Tuesday, March 14, 2017

La Petite Galerie

When I was a kid, my parents took us to the home of my late paternal grandfather's best friends - The Ashers.  They were a wealthy older couple.  Old Atlanta money.  I remember him fixing me and Laura a ginger ale (or a Coke, but soft drinks on ice) and he was showing my mother some of the artwork he collected.

This part I don't remember, but I have been told - my six-year-old self said to Mr. Asher, "You have a very impressive gallery."  He thanked me and I continued that my mother collected art as well - the things Laura and I made at school, and she hung them in the laundry room.

The Ashers sent my sister and me a very generous Christmas present that year - clothes.  Mine were a white sweater and a burgundy corduroy Izod skirt.  This was the early 1980s.   Izod was a BFD, even if you were a first grader who didn't care about labels.

I later (like 30 years later) learned he sent my parents money and asked them to get us something we'd like.  Either way, it was above and beyond, and clearly, it made an impression.

The Ashers were lovely people - they were kind to us, they were very generous to their community - and they were patrons of art.

Now, I don't make Asher money.  I do OK, but the thing we do have in common is appreciation of fine art.

And like a lot of people, I keep my favorite art where I'm sure to see it every day.  I'm talking about, of course, my bathroom.

There's some precedent, here.  My maternal grandfather had a print in his bathroom that is etched in my mind as the ne plus ultra of bathroom art:



Why yes, that is dogs peeing  on a wall.  I was fascinated by this as a kid.  And who wouldn't be?  The artist, Boris O'Klein (let that sink in), called the series Naughty Dogs of Paris.  That's right, people - there's  A SERIES of these.  More than just one-offs.  You can get prints of this on eBay.  This one's title is Comme Nos Maitres (Like our Masters).

Anyway.  I may need to take this offline and get one.

Thing is, where would I put it?  Great question, because, at the moment, my gallery is at capacity.

Here are the pieces currently on display:


Topless Chicks - Mixed Metals - Artist Unknown

This is a piece my mother bought for me at Lakewood Antique Market one weekend - because it reminded us both of driving around in her convertible.


Holy Cow - Oil on Canvas - Sandy Erickson-Wright

This was a gift from my sister - we saw it while tooling around our hometown one weekend, and I fell in love with it.  I've had it about 20 years, give or take.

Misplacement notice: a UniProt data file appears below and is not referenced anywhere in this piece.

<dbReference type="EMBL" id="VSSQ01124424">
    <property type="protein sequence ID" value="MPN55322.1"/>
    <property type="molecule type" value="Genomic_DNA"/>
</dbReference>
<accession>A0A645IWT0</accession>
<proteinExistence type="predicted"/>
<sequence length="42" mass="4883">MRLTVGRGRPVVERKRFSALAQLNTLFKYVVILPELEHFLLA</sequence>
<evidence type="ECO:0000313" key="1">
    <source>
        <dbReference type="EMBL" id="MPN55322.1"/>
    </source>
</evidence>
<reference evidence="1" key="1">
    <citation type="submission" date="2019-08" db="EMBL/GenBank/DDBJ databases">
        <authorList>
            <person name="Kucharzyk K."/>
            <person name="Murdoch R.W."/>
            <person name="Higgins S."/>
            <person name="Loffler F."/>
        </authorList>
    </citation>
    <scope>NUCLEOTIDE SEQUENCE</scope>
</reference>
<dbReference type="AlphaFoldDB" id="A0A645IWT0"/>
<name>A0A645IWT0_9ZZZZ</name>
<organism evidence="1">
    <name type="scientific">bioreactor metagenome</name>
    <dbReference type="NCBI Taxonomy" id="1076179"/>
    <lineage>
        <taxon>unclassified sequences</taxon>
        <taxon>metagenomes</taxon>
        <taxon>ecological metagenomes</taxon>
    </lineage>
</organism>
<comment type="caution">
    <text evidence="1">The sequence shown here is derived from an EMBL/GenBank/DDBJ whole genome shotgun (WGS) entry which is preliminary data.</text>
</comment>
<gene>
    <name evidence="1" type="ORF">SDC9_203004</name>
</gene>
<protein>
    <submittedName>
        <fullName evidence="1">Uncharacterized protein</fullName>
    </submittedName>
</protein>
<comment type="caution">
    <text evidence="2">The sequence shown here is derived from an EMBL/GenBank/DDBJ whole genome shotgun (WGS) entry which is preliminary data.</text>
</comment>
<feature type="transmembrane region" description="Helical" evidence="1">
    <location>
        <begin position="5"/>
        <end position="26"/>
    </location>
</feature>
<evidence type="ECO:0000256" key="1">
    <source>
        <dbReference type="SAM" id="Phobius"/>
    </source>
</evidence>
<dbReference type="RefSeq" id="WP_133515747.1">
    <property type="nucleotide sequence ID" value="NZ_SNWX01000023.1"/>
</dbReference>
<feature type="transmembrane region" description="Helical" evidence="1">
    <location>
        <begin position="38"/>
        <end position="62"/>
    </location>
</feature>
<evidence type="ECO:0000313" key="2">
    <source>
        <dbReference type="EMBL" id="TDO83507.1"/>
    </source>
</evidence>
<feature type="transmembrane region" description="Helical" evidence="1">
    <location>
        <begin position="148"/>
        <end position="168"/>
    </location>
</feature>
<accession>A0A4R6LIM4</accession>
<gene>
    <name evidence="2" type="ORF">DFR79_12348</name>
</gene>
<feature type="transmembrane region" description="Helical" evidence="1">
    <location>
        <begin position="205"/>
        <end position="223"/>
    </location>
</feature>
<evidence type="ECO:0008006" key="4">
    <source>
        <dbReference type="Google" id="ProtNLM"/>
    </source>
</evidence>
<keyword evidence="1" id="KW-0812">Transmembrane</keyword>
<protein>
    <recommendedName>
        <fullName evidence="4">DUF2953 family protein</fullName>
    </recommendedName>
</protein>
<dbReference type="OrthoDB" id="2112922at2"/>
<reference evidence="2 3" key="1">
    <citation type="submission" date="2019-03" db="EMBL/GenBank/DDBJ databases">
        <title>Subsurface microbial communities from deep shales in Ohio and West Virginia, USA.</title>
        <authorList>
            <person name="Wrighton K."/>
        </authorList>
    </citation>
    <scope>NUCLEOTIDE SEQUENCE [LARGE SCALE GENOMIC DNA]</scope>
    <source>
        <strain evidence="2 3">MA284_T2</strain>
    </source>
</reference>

Cat with Beignet - Print (signed) - Cary Chun Lee

I really wish I could have afforded an original at the time.  I saw him and his work on Jackson Square in New Orleans and I fell in love with it.  But it was too expensive (at the time - I was broke, basically).  He told me there was a shop several blocks away that sold prints of his work, and off I went.  He does a lot with cats holding things.  Crawfish, Sushi, Pizza, Cupcakes, Voodoo Dolls... I can't explain it, except to say, it tickles me.  It's the essence of NOLA to me.

Probably because I had the exact same expression as the cat the first time I ate a beignet:



Anyway.  For the moment, that's my collection.  It's a small bathroom.

I have some other art in my house.  I'll have to show you the front of house wing some time.

Now, because we started naughty (with the dogs), I'll tell you about one of my favorite art encounters ever, which is q.

When I was 29, I went to Paris with my parents to celebrate Mom's birthday.  She was turning sixty.

So, we're at Musee D'Orsay, which is lovely and houses a lot of impressionist work.

One of the last paintings I came face to, well... face with was a work by Gustave Courbet entitled L'Origine du Monde (Origin of the World).

I am not going to put a picture of it up, because it is Super NSFW.  But I'll link you to the Wikipedia Page for it, here.

Naturally, I loved it, and naturally I bought several postcards of this work in the gift shop.  I did not send them because, I do have a modicum of common sense.  That said, it's very, very well executed, even if the subject matter is a bit...earthy.

Earth with out art is just eh.

Keep painting happy little clouds!

Allison




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